Updated: June 15, 2020 6:19:21 pm
A little before the 9 am Sunday Mass, cars began filing into the Temple of God ground, a 3-acre open parking area of the Bethel AG Church International Worship Centre (BAGCIWC) in Hebbal, North Bengaluru. Each of the cars drove into slots marked on the ground, after which their engines were turned off, the windows rolled down. It was time for the Sunday Mass.
For its first prayer service since the lockdown, the Protestant church came up with a concept of ‘Worship on Wheels (WOW)’, a drive-in Mass where people could take part in the service while in their cars or on their bikes.
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Rev Johnson V, pastor-in-charge of BAGCIWC, said that while the church live-streamed daily prayers and the Sunday Mass throughout the lockdown period, they decided to come up with an alternative arrangement once the church reopened its doors.
While the Karnataka government had allowed places of worship to open starting June 8, most churches waited for almost a week before opening.
“Starting this Sunday, we will host six services — two each for those in their vehicles and two inside the church for those using public transport or those without personal vehicles,” said Rev Johnson.
Hundreds attend ‘Worship on Wheels’, a drive-in Sunday prayer service that took place in Bethel AG Church International Worship Centre, Hebbal, Bengaluru. pic.twitter.com/H94PlJdygX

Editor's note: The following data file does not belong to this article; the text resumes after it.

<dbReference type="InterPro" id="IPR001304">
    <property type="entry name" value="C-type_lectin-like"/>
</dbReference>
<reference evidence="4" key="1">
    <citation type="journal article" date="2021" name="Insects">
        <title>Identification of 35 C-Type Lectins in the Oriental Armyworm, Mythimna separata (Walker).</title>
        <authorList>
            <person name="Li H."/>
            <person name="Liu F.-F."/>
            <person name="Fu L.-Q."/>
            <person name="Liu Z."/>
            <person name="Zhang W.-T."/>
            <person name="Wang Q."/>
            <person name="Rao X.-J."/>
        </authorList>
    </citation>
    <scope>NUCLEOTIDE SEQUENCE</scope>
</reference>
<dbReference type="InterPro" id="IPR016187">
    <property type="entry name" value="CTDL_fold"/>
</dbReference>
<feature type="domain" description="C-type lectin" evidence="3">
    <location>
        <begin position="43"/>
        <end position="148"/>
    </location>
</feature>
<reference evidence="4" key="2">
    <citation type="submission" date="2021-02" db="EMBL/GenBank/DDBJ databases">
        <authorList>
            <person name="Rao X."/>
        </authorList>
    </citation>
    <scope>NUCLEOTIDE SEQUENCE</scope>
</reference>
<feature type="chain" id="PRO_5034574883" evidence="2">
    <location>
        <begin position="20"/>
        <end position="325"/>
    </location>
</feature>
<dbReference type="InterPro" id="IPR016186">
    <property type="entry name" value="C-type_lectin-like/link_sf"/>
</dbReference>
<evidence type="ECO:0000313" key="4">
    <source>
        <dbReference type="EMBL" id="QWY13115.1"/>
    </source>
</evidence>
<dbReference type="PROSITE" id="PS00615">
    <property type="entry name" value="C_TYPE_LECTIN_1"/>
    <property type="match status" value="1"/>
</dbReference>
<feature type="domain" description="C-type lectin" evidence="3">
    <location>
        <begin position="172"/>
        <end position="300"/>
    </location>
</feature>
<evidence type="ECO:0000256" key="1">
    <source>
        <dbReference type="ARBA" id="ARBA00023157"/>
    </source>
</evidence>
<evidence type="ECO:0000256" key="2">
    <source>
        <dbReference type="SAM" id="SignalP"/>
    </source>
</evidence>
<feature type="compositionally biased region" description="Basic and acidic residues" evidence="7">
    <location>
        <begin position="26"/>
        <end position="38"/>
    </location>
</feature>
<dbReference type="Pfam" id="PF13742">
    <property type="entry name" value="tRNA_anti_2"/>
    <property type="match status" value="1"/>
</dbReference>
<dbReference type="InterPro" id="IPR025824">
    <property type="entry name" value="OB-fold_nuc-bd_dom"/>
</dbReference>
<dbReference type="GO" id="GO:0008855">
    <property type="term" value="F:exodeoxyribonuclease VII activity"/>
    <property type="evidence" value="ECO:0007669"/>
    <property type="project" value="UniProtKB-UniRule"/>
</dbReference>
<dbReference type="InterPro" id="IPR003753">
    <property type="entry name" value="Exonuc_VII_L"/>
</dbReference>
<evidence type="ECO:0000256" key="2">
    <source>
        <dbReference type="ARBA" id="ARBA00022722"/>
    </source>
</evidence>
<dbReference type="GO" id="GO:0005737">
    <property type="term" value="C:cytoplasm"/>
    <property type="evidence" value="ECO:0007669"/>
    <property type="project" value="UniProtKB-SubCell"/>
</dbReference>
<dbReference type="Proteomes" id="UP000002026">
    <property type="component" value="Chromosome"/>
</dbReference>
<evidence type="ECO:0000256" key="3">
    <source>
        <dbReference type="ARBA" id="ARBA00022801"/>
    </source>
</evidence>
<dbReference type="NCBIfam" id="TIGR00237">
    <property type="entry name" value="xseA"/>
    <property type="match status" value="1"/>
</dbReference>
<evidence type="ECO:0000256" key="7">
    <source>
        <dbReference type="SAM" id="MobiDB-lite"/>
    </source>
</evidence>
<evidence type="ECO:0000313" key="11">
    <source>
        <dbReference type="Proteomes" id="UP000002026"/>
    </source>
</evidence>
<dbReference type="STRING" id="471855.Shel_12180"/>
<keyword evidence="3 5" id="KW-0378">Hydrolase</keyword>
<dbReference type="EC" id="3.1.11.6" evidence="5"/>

On Sunday, worshippers who came in cars attended the services at 9 am and 7 pm; those on bikes at 7 am and 5 pm; while two services were held inside the church — at 11 am and 1 pm. Church authorities said 260 cars turned up for the 9 am session and 85 bikes for the 7 am prayers.
Johnson said the church put in place several measures ahead of the Sunday Mass to ensure social distancing and the safety of the devout. “Common touchpoints such as seating facilities, toilets, canteens, and resource centres were not made available. The church also issued an advisory for the elderly and young children to stay at home and attend the service online,” Johnson said.
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As the service began, volunteers ensured that the worshippers maintained a distance of “six feet” — both between the vehicles or among those inside the church. Those inside cars were instructed to keep their phones switched off.
“We also made it mandatory for all to wear masks and undergo thermal scanning. Sanitisers were provided at the church entrance to all,” Johnson added.
The church had arranged for volunteers to distribute packets with items used for the Holy Communion (a ritual where bread and wine are shared to worshippers).
Matthew Alex, among those who attended the Mass in his car, said, “All of us gathering together symbolically in our vehicles made us feel blessed. With the weather pleasant, the experience was comfortable though we sat with the car AC switched off.”
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